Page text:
Bills usurping local control are foolhardyGOP about-face is puzzling
Senate Bill 612, a measure that would nullify certain local rules or ordinances that are more stringent than those at the state or federal level, has passed first reading and is headed for the committee on regulatory reform.
The undisguised state power grab is one of many bills being considered in Raleigh that assumes a “one size fits all” philosophy is in the state’s best interest. The new trend is a puzzling one since the Republican Party has long championed local control. The about-face now that the party power has solidified in Raleigh can have long-term ripple effects throughout the state.
In particular, House Bill 612 could halt the ability of Haywood and other western counties to proactively address deadly slope failures associated with mountainside development.
For sure there have been plenty of landslides where no development has occurred, but there have also been plenty of failures associated with road-building and construction activity.
Soil, topographical and geological surveys can identify slide-prone areas. Haywood is one of the counties that uses this information as a tool when it comes to permitting proposed developments on steep slopes. Permits are only sometimes denied. More often, those wanting to build on a particular parcel or acreage can accomplish their goal through additional engineering or repositioning the construction on a particular parcel.
Experience in Haywood County tells us slope failures pose life-threatening dangers and significant property losses to those who build on unsuitable slopes and can also damage those directly below. Recall the Rich Cove slide where downhill property owners still haven’t been made whole after a piece of the mountainside tore down the mountain landing in their homes and yards. Then there is the sad case of homeowners off Lickstone Road in Waynesville who were forced to vacate their beautiful homes after cracks began forming in the foundations and the road developed wide cracks. In this case, and often when there is a slope failure, insurance policies don’t cover the loss.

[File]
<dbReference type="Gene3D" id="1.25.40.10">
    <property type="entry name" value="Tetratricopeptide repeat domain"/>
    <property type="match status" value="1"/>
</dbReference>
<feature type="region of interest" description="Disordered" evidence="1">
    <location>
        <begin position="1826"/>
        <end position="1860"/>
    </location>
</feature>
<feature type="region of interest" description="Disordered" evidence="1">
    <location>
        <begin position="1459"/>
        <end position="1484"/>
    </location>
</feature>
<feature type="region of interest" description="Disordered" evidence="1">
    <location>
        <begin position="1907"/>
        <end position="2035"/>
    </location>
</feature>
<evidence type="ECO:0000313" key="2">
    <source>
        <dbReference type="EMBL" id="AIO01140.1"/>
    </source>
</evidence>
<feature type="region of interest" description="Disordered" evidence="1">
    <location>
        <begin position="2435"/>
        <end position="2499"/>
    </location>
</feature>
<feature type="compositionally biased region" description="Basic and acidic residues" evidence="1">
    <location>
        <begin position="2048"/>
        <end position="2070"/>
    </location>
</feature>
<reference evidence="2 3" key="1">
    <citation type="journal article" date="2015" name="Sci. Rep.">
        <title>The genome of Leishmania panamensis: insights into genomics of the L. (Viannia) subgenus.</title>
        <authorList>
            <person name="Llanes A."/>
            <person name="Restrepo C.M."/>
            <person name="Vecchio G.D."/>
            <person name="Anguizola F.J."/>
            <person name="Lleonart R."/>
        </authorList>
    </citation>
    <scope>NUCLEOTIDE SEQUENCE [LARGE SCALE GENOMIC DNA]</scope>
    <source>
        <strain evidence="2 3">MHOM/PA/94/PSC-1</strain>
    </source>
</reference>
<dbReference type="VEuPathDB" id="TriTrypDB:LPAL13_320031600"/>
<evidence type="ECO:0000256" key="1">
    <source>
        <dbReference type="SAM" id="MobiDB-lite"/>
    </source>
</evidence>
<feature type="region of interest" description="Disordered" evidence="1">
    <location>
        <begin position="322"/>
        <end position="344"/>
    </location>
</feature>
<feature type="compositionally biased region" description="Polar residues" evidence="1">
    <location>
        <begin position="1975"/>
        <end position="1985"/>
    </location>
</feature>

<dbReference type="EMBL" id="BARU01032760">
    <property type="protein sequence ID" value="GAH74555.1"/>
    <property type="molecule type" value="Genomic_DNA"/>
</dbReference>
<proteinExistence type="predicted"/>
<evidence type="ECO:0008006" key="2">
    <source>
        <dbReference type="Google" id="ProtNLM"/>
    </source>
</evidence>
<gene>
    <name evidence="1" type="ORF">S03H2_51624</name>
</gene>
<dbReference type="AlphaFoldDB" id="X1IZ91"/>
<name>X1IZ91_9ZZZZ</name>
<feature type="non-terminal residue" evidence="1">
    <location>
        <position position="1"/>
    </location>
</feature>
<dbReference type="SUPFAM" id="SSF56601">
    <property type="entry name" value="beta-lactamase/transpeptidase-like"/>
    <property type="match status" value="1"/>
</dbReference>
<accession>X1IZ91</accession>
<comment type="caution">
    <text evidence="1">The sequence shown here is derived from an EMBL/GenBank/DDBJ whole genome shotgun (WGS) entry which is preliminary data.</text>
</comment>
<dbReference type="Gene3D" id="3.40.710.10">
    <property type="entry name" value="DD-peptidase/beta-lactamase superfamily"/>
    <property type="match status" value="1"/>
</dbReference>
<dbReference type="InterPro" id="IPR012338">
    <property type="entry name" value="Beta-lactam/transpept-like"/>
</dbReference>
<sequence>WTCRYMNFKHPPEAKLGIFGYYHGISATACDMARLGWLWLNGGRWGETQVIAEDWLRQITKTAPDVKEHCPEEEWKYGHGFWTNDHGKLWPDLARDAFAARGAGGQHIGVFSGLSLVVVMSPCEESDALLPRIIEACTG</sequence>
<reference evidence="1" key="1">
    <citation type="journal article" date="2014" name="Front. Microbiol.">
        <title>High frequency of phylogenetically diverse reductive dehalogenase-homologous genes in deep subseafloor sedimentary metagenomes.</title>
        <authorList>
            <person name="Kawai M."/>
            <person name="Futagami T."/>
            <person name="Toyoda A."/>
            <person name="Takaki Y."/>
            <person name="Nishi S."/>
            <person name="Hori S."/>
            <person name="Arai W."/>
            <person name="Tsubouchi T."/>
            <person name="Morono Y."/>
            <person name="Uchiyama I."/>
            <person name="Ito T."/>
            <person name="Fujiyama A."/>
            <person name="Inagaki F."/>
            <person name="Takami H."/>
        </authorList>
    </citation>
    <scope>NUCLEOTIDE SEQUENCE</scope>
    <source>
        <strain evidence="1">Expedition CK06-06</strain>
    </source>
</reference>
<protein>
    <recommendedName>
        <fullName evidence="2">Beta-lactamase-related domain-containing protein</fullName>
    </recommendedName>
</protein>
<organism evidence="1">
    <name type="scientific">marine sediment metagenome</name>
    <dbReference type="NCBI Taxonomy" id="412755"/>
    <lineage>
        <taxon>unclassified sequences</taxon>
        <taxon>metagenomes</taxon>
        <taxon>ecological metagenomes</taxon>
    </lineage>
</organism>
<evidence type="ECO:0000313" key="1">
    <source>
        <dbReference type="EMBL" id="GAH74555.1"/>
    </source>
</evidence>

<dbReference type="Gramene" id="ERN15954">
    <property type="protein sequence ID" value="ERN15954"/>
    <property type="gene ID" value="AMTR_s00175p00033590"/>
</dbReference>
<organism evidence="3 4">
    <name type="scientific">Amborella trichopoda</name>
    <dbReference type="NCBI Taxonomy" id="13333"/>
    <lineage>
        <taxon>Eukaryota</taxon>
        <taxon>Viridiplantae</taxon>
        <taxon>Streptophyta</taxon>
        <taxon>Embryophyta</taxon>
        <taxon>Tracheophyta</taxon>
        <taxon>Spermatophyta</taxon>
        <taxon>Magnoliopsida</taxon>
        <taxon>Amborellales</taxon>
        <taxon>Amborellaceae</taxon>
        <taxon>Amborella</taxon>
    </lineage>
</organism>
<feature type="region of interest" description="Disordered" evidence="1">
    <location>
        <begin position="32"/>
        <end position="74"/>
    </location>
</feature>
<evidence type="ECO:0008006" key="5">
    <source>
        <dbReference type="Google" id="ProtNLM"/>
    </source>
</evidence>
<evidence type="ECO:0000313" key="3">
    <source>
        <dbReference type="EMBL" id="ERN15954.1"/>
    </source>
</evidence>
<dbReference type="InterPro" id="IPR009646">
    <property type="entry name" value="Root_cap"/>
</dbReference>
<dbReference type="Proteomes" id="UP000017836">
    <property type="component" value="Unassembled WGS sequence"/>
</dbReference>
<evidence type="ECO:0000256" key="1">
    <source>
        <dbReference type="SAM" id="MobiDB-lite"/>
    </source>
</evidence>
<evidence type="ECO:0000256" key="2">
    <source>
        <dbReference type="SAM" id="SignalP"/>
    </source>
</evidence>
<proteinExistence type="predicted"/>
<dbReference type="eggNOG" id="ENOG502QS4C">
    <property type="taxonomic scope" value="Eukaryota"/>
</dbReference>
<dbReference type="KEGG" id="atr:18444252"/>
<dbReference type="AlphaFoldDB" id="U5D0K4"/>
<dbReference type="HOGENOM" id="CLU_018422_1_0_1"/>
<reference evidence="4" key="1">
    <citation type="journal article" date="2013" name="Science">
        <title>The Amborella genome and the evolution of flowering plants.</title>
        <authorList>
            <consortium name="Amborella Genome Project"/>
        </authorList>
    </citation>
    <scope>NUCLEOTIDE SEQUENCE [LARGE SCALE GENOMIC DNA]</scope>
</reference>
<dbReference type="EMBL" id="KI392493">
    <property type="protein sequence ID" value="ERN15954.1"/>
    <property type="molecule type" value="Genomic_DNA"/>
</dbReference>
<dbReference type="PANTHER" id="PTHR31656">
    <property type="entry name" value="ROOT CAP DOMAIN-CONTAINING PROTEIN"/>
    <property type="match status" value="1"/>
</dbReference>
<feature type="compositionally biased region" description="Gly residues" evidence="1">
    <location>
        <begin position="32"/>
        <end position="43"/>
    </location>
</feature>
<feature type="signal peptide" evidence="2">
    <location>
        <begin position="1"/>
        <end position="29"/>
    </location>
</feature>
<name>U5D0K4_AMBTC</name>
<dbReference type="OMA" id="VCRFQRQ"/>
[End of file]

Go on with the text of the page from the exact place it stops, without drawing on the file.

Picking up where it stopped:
While these developments occurred before slope development standards were instituted, they indicate the dangers of ignoring safety issues as they relate to building in the mountains. Haywood leaders decided years ago that much heartache could be avoided by adopting basic building/construction standards for building on steep slopes. It wasn’t a tool to fix past actions, but it does address issues going forward.
Heavy-handed state action to pre-empt this and other common-sense local measures with the goal of achieving a “business friendly” reputation is not only short-sighted, but foolhardy. Mountain counties have needs that are different from the coastal and Piedmont areas. Elected leaders who have a birdseye view of on-the-ground conditions in their own counties are the ones best-suited to make the decisions.
The General Assembly is considering a measure that can undermine all the local planning board meetings, public hearings and proactive measures that led to Haywood’s slope ordinance. This bill needs to die a quiet death, and citizens need to make their voices heard to ensure that it does.